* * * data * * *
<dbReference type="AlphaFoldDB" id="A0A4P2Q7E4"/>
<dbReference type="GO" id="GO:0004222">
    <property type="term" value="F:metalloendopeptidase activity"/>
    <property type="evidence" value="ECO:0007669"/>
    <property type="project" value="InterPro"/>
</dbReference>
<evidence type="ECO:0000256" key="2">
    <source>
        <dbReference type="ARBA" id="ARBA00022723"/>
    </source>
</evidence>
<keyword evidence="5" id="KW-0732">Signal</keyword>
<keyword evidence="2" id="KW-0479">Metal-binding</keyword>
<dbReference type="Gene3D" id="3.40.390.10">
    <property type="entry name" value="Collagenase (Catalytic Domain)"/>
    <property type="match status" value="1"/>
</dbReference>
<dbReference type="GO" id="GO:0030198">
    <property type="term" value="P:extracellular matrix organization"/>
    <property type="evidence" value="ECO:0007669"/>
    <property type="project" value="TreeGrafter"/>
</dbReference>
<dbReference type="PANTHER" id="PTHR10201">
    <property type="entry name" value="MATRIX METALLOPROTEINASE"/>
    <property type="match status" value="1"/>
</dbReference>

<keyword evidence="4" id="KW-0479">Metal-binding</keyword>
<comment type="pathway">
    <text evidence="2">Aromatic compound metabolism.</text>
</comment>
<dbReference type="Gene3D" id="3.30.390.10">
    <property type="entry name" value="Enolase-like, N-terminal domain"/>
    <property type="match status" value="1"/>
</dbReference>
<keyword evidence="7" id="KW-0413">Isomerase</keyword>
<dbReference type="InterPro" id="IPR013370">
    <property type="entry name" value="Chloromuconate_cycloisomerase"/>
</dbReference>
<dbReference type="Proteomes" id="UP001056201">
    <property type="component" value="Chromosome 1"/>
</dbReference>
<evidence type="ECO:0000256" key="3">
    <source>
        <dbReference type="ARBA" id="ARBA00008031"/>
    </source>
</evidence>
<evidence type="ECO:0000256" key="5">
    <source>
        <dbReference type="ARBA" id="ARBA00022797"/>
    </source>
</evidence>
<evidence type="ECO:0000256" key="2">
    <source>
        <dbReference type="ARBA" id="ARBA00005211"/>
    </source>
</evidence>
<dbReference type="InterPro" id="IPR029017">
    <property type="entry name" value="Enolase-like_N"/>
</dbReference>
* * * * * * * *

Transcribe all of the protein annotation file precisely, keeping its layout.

<dbReference type="AlphaFoldDB" id="A0A4P2Q7E4"/>
<dbReference type="GO" id="GO:0004222">
    <property type="term" value="F:metalloendopeptidase activity"/>
    <property type="evidence" value="ECO:0007669"/>
    <property type="project" value="InterPro"/>
</dbReference>
<evidence type="ECO:0000256" key="2">
    <source>
        <dbReference type="ARBA" id="ARBA00022723"/>
    </source>
</evidence>
<keyword evidence="5" id="KW-0732">Signal</keyword>
<keyword evidence="2" id="KW-0479">Metal-binding</keyword>
<dbReference type="Gene3D" id="3.40.390.10">
    <property type="entry name" value="Collagenase (Catalytic Domain)"/>
    <property type="match status" value="1"/>
</dbReference>
<dbReference type="GO" id="GO:0030198">
    <property type="term" value="P:extracellular matrix organization"/>
    <property type="evidence" value="ECO:0007669"/>
    <property type="project" value="TreeGrafter"/>
</dbReference>
<dbReference type="PANTHER" id="PTHR10201">
    <property type="entry name" value="MATRIX METALLOPROTEINASE"/>
    <property type="match status" value="1"/>
</dbReference>

<keyword evidence="4" id="KW-0479">Metal-binding</keyword>
<comment type="pathway">
    <text evidence="2">Aromatic compound metabolism.</text>
</comment>
<dbReference type="Gene3D" id="3.30.390.10">
    <property type="entry name" value="Enolase-like, N-terminal domain"/>
    <property type="match status" value="1"/>
</dbReference>
<keyword evidence="7" id="KW-0413">Isomerase</keyword>
<dbReference type="InterPro" id="IPR013370">
    <property type="entry name" value="Chloromuconate_cycloisomerase"/>
</dbReference>
<dbReference type="Proteomes" id="UP001056201">
    <property type="component" value="Chromosome 1"/>
</dbReference>
<evidence type="ECO:0000256" key="3">
    <source>
        <dbReference type="ARBA" id="ARBA00008031"/>
    </source>
</evidence>
<evidence type="ECO:0000256" key="5">
    <source>
        <dbReference type="ARBA" id="ARBA00022797"/>
    </source>
</evidence>
<evidence type="ECO:0000256" key="2">
    <source>
        <dbReference type="ARBA" id="ARBA00005211"/>
    </source>
</evidence>
<dbReference type="InterPro" id="IPR029017">
    <property type="entry name" value="Enolase-like_N"/>
</dbReference>